September 25, 2014

My two favorite senators are Bernie Sanders and Elizabeth Warren. They both have phenomenal records, not just on voting, but on leading. No one's perfect though. Bernie, for example, endorsed anti-choice Michigan reactionary Jerry Cannon, the former commandante of the Guantánamo gulag. What does that say about Bernie? Not much; just that he's human and makes mistakes. Sherrod Brown would be on that list too-- making it a trio-- if not for a crucial vote he took approving torture… a bridge too far. (He's still my third favorite senator.)

So what about Elizabeth Warren? Not many imperfections I've found, especially after reading A Fighting Chance a couple of times. I do wish she would have endorsed Shenna Bellows and helped her out the way she's been helping conservative Democrats. (Come to think of it, maybe Bernie could have done the same thing instead of digging up the gulag guy in Michigan.) It's disappointing Warren would have decided she doesn't want to piss of Beltway belle Susan Collins-- and "jeopardize" some supposed Maine-Massachusetts fishery pact. I was much more heartened when I noticed that Maine Rep. Chellie Pingree came out swinging on behalf of Shenna this week:

I’ve represented Maine in the U.S House of Representatives since 2009, and believe me, passing good laws is as hard as it’s ever been. That’s why it’s so important that we elect Shenna Bellows to the U.S. Senate this November. Shenna has shown herself to be a proven leader on issues that matter to American families. She’s been at the forefront of the fights for marriage equality, voting rights, and civil liberties here in Maine, and she’ll continue to show that kind of leadership in Washington. I’m standing right beside Shenna in this election… In the last decade, we’ve seen a recession, underwater mortgages, rising student loan debt, and a growing retirement crisis. I’m voting for Shenna because she has what it takes to offer real, urgently-needed solutions to our greatest challenges.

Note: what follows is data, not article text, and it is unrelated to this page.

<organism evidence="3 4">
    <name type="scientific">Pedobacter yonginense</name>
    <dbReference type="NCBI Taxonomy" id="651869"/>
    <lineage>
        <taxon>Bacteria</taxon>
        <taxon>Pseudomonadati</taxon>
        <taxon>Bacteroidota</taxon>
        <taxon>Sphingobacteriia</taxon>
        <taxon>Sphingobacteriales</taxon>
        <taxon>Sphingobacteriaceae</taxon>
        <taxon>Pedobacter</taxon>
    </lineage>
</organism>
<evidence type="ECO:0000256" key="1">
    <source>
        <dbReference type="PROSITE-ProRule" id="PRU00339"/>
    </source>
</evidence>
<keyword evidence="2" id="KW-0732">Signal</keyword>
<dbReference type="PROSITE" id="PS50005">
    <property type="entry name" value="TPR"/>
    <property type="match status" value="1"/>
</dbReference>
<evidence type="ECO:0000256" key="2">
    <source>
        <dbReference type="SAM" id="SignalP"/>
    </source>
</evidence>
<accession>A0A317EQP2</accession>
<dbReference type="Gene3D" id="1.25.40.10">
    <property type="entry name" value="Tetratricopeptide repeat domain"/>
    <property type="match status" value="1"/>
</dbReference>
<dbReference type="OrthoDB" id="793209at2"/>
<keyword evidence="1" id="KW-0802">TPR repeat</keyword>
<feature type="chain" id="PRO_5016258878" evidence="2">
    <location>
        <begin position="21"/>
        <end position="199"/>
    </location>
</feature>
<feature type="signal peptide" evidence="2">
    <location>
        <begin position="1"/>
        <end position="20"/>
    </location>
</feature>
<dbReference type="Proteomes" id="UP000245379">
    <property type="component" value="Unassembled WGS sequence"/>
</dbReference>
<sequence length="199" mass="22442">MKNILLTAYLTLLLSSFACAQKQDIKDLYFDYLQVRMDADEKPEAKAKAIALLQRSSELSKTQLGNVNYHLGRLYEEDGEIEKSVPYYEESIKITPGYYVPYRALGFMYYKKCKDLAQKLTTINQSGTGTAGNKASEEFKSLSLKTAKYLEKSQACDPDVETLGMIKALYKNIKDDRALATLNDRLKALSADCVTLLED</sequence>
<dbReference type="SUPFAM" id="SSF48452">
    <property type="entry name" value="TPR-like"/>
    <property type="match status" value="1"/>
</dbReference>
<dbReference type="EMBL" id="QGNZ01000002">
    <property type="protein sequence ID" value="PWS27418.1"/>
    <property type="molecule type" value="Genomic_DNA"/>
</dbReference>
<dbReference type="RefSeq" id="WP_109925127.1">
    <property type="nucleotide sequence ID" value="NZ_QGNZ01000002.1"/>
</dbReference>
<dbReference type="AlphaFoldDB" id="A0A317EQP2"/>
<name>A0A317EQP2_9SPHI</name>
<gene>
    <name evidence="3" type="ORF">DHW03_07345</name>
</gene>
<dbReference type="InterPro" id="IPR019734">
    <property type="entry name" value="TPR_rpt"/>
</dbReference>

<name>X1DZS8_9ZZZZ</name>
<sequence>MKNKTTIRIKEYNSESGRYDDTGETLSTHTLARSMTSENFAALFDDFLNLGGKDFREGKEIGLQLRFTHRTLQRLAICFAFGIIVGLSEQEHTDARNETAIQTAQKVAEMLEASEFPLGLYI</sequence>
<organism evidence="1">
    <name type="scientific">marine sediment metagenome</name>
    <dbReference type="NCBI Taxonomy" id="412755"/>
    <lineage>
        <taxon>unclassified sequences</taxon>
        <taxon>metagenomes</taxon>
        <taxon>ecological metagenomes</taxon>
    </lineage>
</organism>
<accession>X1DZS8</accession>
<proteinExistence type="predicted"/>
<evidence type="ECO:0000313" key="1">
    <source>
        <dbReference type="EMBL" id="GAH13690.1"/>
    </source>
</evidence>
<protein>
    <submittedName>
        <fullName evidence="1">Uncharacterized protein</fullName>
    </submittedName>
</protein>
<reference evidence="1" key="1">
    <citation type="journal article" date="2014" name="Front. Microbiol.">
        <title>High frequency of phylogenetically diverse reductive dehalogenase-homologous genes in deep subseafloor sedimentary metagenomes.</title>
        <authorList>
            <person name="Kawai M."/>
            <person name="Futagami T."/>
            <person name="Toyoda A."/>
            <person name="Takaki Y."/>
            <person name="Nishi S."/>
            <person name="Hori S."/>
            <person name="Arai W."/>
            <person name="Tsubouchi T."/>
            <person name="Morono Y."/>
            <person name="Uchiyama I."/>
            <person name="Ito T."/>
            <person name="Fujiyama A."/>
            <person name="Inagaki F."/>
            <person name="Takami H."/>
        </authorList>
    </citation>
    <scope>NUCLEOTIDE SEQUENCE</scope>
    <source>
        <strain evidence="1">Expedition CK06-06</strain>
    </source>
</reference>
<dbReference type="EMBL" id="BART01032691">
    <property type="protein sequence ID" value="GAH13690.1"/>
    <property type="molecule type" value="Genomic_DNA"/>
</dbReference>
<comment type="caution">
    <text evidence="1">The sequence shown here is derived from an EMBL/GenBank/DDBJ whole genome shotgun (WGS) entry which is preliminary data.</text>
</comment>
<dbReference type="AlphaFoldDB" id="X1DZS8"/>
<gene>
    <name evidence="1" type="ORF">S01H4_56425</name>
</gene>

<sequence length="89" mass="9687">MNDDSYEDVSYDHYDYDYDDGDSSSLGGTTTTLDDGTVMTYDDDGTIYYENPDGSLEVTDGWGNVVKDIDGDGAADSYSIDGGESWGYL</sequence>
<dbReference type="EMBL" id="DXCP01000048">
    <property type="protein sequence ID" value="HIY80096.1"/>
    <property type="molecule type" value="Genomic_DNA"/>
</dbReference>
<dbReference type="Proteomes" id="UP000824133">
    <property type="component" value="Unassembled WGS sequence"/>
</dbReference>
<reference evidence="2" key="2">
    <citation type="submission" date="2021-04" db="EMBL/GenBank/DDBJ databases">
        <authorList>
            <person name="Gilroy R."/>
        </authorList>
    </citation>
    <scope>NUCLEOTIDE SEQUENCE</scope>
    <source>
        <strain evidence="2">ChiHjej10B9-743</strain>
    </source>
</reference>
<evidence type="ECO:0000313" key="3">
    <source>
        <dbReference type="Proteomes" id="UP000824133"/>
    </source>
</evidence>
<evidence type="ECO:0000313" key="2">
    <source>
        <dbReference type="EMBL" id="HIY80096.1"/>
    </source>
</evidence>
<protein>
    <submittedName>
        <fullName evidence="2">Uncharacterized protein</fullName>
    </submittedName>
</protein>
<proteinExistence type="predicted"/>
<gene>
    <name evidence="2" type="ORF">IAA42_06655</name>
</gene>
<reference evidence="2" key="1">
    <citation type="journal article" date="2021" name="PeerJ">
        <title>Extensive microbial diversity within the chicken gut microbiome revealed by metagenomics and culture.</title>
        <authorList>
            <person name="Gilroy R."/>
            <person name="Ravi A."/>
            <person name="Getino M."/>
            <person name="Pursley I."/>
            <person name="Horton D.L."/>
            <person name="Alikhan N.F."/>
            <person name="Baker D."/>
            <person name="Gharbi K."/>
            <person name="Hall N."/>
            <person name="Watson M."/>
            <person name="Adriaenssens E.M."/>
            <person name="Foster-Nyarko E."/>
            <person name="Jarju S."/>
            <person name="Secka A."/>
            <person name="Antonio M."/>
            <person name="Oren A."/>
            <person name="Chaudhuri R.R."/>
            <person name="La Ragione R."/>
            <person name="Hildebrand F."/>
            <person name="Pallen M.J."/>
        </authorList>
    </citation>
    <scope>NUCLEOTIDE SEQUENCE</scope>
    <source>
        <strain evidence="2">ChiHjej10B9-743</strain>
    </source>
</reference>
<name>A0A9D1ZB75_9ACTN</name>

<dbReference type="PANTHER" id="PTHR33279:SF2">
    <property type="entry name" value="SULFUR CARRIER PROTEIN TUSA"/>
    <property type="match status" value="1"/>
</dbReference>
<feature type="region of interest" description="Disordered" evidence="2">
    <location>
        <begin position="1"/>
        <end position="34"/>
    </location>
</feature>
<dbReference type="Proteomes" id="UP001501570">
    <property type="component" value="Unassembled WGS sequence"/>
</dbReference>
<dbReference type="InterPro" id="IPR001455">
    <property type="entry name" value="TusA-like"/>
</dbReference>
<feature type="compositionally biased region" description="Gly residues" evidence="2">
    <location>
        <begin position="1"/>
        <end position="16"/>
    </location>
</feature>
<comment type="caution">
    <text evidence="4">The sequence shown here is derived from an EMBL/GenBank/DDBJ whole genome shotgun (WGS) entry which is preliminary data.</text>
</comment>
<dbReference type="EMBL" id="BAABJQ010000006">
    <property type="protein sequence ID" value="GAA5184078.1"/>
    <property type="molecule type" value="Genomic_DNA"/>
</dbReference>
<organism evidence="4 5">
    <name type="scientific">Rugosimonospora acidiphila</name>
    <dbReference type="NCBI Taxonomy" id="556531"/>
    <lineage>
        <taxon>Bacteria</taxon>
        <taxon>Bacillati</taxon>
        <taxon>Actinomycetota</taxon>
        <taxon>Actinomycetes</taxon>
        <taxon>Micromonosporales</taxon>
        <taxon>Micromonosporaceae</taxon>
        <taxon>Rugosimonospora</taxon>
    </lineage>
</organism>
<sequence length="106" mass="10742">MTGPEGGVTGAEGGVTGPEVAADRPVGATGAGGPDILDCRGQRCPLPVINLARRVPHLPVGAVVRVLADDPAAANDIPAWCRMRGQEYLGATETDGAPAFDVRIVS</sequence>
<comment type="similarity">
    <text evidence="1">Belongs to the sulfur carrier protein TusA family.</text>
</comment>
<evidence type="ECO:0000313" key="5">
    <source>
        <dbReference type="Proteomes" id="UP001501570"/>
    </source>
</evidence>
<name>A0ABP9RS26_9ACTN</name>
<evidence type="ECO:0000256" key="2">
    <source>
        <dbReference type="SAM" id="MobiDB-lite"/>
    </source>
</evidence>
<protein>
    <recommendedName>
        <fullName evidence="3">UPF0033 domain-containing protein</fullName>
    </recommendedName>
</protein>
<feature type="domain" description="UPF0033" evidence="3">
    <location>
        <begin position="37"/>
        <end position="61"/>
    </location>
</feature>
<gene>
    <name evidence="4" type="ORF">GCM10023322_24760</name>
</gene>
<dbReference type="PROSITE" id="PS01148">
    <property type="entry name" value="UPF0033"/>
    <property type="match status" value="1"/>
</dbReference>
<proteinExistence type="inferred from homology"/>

That's not something I'll forget any time soon-- just like Sherrod's torture vote. Please join Pingree (and me) in contributing to Shenna's grassroots campaign for the seat Collins is making a mockery of. In the ad up top, we take a look at the problems people, like Collins, who've lived in DC get into when they start avoiding transparency as though it was their right. She seems to have conveniently forgotten her pivotal role in voting twice with the Republican extremists to shut the government down last year. Collins' purposely misleading new ad, painting her as a heroine in ending the shut down, omits her own record, ignores the shutdown's impact on Maine's economy and glosses over her role in creating the problem she claims to have helped solve.

Last year, Collins voted on Sept. 30, and again Oct. 1 in favor of a crackpot House Republican demand to defund the Affordable Care Act as the price of continuing government operations. Polls at the time showed the overwhelming majority of Maine voters opposed this ploy and the government shutdown. An OpEd in the Portland Press Herald noted that Collins "was already on record calling it flawed strategy that endangered the entire U.S. economy [but] fell in line and once again voted to keep those conditions intact."